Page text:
The transition that every entrepreneur makes as you start to scale is trying to figure out how to become really good at a lot of different things, whether it is sales, marketing, or product development. You usually have to be very good at putting your head down and working your butt off for hours and hours a day and probably sacrifice a lot of other parts of your life, such as not spending as much time with your friends and not going out as much. You have to be almost obsessive about building the business in order to make it work. But then once it actually is working and it is starting to scale, and you are now hiring people, that next piece is where a lot of entrepreneurs struggle because they are so good at doing the work, but they do not know how to hire right or lead effectively. They usually do not learn strategic planning frameworks, how to run one-on-ones, and how to do an effective all-hands presentation. Those are more of the leadership traits that a lot of entrepreneurs do not have and they need to learn them. 

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What advice would you give to other entrepreneurs or your younger self?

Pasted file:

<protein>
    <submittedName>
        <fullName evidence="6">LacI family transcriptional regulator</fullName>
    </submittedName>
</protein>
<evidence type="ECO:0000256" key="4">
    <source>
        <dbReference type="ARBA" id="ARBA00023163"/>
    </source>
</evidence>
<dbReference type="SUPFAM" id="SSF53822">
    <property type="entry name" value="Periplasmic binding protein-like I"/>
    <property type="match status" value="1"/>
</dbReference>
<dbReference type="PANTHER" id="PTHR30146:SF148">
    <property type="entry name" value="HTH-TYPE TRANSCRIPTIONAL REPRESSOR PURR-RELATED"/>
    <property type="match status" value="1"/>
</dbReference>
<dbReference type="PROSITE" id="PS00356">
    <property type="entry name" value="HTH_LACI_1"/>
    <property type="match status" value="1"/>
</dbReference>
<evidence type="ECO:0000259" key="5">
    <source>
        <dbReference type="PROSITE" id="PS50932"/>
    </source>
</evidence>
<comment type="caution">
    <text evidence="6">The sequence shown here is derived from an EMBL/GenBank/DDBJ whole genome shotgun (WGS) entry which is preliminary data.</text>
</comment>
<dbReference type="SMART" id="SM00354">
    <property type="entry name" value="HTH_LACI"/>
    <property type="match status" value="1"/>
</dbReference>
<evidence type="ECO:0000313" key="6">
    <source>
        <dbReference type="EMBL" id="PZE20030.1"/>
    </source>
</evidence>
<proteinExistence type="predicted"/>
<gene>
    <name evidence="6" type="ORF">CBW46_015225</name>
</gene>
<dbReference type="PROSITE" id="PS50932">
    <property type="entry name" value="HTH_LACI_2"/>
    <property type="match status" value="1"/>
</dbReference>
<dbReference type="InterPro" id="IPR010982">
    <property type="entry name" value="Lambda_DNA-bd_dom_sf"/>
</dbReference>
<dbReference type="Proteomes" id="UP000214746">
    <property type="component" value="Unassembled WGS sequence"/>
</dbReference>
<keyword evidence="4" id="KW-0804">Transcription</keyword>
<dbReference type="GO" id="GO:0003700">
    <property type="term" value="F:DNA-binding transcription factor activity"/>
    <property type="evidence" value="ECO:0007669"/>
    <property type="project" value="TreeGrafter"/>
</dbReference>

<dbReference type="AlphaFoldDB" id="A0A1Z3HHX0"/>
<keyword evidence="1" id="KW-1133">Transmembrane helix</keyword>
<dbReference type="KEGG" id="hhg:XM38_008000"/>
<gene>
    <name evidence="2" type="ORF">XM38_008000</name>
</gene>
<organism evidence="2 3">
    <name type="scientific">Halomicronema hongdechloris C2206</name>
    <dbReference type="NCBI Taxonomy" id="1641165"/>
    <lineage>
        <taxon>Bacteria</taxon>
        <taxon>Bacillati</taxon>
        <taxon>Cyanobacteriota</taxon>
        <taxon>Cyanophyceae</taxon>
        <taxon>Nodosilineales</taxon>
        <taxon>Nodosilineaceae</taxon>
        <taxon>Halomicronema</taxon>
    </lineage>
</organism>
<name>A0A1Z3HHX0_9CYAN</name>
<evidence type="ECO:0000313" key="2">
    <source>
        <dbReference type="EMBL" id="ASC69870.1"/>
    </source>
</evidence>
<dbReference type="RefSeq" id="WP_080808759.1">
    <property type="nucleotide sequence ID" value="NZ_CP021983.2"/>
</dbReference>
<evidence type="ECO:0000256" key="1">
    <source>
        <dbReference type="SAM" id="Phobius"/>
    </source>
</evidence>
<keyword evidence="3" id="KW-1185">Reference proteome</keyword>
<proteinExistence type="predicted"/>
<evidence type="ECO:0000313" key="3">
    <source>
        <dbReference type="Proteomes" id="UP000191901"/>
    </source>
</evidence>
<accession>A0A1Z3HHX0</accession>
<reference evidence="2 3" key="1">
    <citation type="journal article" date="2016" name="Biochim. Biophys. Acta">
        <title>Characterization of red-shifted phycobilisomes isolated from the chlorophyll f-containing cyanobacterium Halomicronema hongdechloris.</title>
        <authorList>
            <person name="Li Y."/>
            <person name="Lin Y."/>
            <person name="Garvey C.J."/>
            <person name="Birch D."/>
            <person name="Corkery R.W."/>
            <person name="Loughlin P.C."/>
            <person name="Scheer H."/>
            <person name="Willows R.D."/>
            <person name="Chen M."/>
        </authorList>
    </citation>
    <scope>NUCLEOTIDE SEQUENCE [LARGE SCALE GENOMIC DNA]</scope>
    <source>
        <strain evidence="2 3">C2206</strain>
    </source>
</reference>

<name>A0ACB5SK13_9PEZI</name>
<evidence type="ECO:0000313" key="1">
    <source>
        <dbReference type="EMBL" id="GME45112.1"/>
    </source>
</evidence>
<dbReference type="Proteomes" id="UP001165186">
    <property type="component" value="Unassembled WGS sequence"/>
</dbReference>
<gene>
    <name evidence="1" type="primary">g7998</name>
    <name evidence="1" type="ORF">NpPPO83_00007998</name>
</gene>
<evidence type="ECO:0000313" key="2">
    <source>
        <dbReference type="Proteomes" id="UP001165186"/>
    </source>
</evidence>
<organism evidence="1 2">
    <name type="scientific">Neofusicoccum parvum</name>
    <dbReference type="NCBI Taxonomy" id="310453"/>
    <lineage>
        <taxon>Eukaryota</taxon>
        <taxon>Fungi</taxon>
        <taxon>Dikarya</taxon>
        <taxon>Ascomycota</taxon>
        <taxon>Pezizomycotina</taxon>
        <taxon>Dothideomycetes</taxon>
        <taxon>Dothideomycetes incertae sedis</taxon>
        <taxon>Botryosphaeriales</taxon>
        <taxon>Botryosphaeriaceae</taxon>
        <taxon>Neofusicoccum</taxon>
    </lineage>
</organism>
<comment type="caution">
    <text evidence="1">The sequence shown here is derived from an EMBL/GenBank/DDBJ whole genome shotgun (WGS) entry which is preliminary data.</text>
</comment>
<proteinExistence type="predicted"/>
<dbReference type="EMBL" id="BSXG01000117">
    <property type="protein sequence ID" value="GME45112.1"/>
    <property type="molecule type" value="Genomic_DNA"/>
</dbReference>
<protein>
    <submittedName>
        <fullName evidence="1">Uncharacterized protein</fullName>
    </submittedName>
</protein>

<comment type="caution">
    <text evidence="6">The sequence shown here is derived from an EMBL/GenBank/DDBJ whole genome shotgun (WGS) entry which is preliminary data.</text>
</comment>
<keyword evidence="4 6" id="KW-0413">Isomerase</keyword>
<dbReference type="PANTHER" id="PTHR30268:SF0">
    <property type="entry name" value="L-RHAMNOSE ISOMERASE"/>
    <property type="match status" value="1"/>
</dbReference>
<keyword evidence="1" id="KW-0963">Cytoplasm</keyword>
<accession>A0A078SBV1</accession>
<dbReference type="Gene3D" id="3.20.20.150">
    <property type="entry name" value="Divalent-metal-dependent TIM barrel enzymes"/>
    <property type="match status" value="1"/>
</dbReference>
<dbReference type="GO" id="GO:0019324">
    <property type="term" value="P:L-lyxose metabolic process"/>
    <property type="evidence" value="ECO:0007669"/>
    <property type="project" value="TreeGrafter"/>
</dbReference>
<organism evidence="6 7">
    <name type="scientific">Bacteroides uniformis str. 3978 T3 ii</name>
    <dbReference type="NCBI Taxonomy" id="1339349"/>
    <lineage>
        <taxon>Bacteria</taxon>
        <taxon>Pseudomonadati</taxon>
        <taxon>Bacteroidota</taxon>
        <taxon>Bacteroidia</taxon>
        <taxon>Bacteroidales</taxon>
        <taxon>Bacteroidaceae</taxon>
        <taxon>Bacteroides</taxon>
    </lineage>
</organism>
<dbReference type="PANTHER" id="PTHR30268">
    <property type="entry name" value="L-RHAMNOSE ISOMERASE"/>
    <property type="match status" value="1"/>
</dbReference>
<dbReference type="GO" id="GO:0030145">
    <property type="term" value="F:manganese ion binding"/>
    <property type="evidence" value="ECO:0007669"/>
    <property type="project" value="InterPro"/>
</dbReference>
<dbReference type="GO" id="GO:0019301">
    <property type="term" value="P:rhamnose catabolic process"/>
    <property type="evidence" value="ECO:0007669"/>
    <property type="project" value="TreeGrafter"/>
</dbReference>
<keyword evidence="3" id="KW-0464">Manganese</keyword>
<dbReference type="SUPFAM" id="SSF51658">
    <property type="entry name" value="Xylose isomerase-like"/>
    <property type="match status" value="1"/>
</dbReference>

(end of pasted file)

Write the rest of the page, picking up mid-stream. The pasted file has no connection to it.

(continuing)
Entrepreneurship is really important and I like to talk about it because a lot of kids and young people do not understand that this is available to them. There is more awareness around the space now. In the last 20 years we have begun talking about entrepreneurship in a way that is almost cool, like entrepreneurs are rockstars. You have people like Gary Vaynerchuk, who gets stopped on the street for selfies; you have Jeff Bezos in celebrity gossip magazines. These kinds of things were not really happening in the 1980s and 1990s for entrepreneurs—entrepreneurship was not cool, it was usually just nutcases who decided to go and start businesses.  

“In the last 20 years we have begun talking about entrepreneurship in a way that is almost cool, like they are rockstars.” 

Entrepreneurship is cooler now but the fundamentals of business have not really changed that much just because the mechanism to deliver products is different. It is easier to distribute and hosting costs are low now. You still have to grind it out and you still have to struggle for a long time because it is not going to magically happen. Sometimes, younger people have this notion that just because it is cool now to be a tech entrepreneur, that it is a really fast path to success but it has not really gotten easier. Entrepreneurship requires being obsessive about not just trying to achieve wealth but trying to solve a really important problem. If you focus on delivering value to customers and solving their problems, the money is just a natural by-product. A lot of people chase the money and the more you chase it, the more it eludes you. 

“Take complicated concepts and try to make them digestible and easy to understand, and that trait naturally correlates to sales.”